The first LED installation down my way was in Rockstone Lane in Southampton. In 2008, they retrofitted the existing cast iron columns with new post-top heritage lanterns containing the Philips Fortimo LED system. It was kind of a circular LED downlight that shone through a refractor ring. The LED fittings were rated at 45W, but the light output was shockingly bad. The lighting was by far the dimmest in the city, or anywhere really for that matter. Compared with the 42W PL-T and 45W CosmoPolis fittings being installed in the city at the time, they were significantly dimmer. At the time, I suggested that the LED was less efficient at producing light than mercury lighting. This installation was replaced only after a few years with a CosmoPolis installation as part of the PFI.

Another early installation was a trial of the Innolumis Lumis LED in Plymouth. In Plymouth, they used the 24W EcoWhite version on 5m columns on a footpath. These used a mixture of red and green LEDs. The theory was that green LED produced light at a point in the spectrum that was more in tune with the sensitivity of the human eye, so producing light in this colour enabled the most efficient output. By mixing in some red, a small degree of colour rendering was introduced. Blue light was considered to be inefficient, which was why they used green and sometimes red to generate light. I think the Plymouth installation was in 2009. I saw it with Phosco152, and compared with 24W PL-L, it was a lot dimmer.

There were a few experimental installations of LED in the late noughties, of which some used some unusual products that never caught on. The first LED fitting that went mainstream was the WRTL Stela, which was launched in 2008. I first saw these in the flesh in January 2010 in a trial installation in Bournemouth. This particular installation was 26W but the light output seemed comparable with 36W PL-L at the time, so you can see that literally over the space of about a year LED street lighting improved massively. Stelas were being updated and improved at regular frequencies, and the Bournemouth ones were considerably improved compared with those released at launch. This same year in 2010, LED started being trialled on main roads, and a year later in 2011 first appeared on the motorway network, with the Philips SpeedStar being one of the early choices.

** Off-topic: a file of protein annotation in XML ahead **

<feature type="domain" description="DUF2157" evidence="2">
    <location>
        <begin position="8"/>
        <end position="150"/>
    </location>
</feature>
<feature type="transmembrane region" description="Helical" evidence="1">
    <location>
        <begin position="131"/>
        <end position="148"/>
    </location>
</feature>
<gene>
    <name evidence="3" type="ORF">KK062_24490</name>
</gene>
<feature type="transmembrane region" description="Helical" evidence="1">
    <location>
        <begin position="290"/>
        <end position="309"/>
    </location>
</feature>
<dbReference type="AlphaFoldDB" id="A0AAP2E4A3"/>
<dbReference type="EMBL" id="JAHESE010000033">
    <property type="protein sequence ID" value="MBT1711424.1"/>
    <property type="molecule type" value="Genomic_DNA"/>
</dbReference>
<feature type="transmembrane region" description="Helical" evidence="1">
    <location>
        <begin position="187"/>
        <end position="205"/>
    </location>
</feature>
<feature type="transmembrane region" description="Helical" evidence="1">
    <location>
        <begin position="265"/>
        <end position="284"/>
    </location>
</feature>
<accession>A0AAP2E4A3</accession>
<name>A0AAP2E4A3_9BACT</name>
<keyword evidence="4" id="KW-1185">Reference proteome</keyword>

To quote Urbis Saturn Land on the 18th June 2011, "I certainly do think that by 2021 (Twenty-Twenty One) that LED will be rather popular. SON well that will hopefully be obliterated, SOX banished, MBF gone but what's left is in private collections thoughout Britain. There may be pockets of MBF, SOX and SON but at least 90% of settlements (towns, villages) will have LED." This kind of feeling was mirrored by others once we started to see the improvements they were making to the technology.